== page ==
This is a simple point, but one that gets overlooked, so I think it deserves a clear statement. Morality is less effective than incentives at changing behavior, and most of the time, policy is the way incentives get changed.
Telling people the right thing to do doesn’t work. Even if they believe you, or understand what you are saying, most people will not change their behavior simply because it’s the right thing to do. What works better is changing the incentives. If this is done right, people who won’t do the right thing on their own often support the change, and their behavior will follow.
I remember reading a story that I think was about Martin Gardner’s column in Scientific American in which he asked eminent scientists to write in whether they would cooperate with someone described as being “as intelligent as themselves” in a one-shot prisoner’s dilemma. He was disappointed to find that even many of the smartest people in the world were rational, instead of superrational. Despite his assertion that intelligent enough people should agree that superrationality leads to better outcomes for everyone, those people followed their incentives, and everyone defected. Perhaps we can chalk this up to their lack of awareness of newer variants of decision theory, but the simpler explanation is that morality is a weak tool, and people know it. The beneficial nature of the “morality” of non-defection wasn’t enough to convince participants that anyone would go along.
Environmentalists spent decades attempting “moral suasion” as a way to get people to recycle. It didn’t work. What worked was curb-side pickup of recycling that made money for municipalities, paired with fines for putting recyclables in the regular garbage. Unsurprisingly, incentives matter. This is well understood, but often ignored. When people are told the way to curb pollution is to eat less meat or drive less, they don’t listen. The reason their behavior doesn’t change isn’t because it’s “really” the fault of companies, it’s because morality doesn’t change behavior much — but policy will.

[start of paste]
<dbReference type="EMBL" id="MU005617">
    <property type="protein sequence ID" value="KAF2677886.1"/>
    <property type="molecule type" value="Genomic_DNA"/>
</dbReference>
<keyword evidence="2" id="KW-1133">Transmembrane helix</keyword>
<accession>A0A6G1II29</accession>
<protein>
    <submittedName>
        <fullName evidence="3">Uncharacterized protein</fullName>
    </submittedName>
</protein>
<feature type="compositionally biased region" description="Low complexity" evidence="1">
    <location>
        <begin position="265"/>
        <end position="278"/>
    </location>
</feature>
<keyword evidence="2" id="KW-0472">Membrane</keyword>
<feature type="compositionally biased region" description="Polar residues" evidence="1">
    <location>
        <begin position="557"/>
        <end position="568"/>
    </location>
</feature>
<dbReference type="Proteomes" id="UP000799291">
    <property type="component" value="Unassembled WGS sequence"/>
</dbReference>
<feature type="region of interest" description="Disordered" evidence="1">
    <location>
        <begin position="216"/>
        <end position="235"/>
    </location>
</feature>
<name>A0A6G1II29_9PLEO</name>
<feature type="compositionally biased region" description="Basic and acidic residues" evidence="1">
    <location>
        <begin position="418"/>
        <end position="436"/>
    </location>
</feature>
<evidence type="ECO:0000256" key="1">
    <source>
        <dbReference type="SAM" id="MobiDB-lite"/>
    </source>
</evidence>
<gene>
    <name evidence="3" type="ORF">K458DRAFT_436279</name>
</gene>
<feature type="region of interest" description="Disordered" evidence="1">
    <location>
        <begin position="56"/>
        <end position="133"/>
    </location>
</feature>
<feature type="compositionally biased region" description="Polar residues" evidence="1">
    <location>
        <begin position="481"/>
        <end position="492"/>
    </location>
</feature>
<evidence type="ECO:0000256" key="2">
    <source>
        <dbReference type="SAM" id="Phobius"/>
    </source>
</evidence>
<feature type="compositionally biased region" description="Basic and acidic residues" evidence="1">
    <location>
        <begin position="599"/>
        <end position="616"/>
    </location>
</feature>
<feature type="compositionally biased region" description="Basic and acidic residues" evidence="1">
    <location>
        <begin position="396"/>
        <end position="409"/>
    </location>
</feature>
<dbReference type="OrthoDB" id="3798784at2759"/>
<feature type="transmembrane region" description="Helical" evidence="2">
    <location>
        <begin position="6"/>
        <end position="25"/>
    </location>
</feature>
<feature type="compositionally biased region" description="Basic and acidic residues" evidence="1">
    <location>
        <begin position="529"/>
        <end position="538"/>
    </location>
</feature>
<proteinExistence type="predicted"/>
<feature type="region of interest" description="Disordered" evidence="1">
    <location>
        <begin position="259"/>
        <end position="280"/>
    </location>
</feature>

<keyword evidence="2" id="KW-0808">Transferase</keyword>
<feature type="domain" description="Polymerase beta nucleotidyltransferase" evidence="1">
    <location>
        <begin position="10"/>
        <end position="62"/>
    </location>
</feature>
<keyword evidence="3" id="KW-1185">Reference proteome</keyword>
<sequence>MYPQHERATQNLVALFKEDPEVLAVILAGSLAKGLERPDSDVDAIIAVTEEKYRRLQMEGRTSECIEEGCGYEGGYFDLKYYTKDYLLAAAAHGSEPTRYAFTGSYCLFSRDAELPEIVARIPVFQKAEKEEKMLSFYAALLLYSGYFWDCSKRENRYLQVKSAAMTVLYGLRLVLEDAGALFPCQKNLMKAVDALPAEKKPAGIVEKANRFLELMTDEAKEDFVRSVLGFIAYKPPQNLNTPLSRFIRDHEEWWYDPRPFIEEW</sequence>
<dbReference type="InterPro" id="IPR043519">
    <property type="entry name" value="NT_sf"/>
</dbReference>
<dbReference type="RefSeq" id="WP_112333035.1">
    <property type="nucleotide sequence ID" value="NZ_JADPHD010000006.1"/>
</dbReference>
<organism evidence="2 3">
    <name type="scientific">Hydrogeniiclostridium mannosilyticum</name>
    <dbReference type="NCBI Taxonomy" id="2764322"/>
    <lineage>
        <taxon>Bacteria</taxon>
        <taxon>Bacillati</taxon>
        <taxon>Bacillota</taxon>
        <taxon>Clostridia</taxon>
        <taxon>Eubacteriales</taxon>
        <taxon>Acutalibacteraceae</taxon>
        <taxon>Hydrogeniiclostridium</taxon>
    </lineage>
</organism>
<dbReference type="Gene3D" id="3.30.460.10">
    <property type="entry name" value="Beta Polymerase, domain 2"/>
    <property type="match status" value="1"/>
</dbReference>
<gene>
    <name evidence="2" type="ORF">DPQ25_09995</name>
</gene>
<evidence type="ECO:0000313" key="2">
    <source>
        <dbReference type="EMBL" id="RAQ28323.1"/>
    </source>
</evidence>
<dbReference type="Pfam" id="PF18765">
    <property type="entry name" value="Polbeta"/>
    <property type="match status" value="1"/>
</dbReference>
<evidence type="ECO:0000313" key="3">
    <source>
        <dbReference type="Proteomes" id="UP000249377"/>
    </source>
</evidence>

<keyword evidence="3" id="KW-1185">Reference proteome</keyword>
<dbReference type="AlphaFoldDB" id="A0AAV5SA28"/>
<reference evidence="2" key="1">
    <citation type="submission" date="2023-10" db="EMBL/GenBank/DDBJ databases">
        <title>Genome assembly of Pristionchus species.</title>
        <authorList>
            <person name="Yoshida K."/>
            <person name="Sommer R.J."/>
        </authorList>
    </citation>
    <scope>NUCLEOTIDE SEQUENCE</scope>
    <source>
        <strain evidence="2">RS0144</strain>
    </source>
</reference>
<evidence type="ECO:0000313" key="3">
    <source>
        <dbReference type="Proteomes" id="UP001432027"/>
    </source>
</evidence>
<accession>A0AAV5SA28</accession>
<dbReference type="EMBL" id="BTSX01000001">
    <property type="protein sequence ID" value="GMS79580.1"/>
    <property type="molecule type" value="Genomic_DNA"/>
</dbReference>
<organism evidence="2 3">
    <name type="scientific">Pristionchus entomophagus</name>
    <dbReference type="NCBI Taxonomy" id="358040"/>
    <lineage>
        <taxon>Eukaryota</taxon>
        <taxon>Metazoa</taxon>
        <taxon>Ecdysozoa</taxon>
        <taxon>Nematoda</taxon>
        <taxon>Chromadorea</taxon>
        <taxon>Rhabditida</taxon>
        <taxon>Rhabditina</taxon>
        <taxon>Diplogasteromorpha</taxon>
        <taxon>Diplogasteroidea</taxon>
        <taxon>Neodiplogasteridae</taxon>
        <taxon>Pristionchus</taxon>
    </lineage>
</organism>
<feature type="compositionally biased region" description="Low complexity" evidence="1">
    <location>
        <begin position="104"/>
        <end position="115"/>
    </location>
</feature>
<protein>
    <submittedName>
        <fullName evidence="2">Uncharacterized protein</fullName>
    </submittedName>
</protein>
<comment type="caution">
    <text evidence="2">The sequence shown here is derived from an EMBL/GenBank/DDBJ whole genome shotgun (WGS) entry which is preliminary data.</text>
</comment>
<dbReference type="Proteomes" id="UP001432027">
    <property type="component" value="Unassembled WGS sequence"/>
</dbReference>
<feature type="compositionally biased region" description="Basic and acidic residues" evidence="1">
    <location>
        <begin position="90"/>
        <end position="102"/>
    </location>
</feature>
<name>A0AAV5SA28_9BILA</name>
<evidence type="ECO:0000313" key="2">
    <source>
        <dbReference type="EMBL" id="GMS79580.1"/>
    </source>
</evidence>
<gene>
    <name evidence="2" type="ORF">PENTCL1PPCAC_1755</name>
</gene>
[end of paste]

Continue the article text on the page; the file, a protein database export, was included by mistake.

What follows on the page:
The reason politics is even related to policy is because politicians like being able to actually change public behavior. The effectiveness of policy in changing behavior is the secondary reason why — after donations by Intuit and H&R Block — congress will never simplify the tax code. To paraphrase / disagree with Scott Alexander, “Society Is Fixed, Policy Is Mutable.” Public policy can change the incentives in a way that makes otherwise impossible improvements turn into defaults. Punishment mechanisms are (at least sometimes) sufficient to induce cooperation among free-riders.
Policy doesn’t change culture directly, but it certainly changes behaviors and outcomes. So I’ll say it again: policy beats morality.
*) Yes, technological change and innovation can ALSO drive changes in incentives, but predicting the direction of such changes is really hard. This is why I’m skeptical that innovation alone is a good target for changing systems. Even when technology lowers the cost of recycling, it’s rarely clear beforehand whether new technology will in fact manage to prompt such changes — electric trolleys were a better technology than early cars, but they lost. Electric cars are still rare. Nuclear power is the lowest carbon alternative, but it’s been regulated into inefficiency.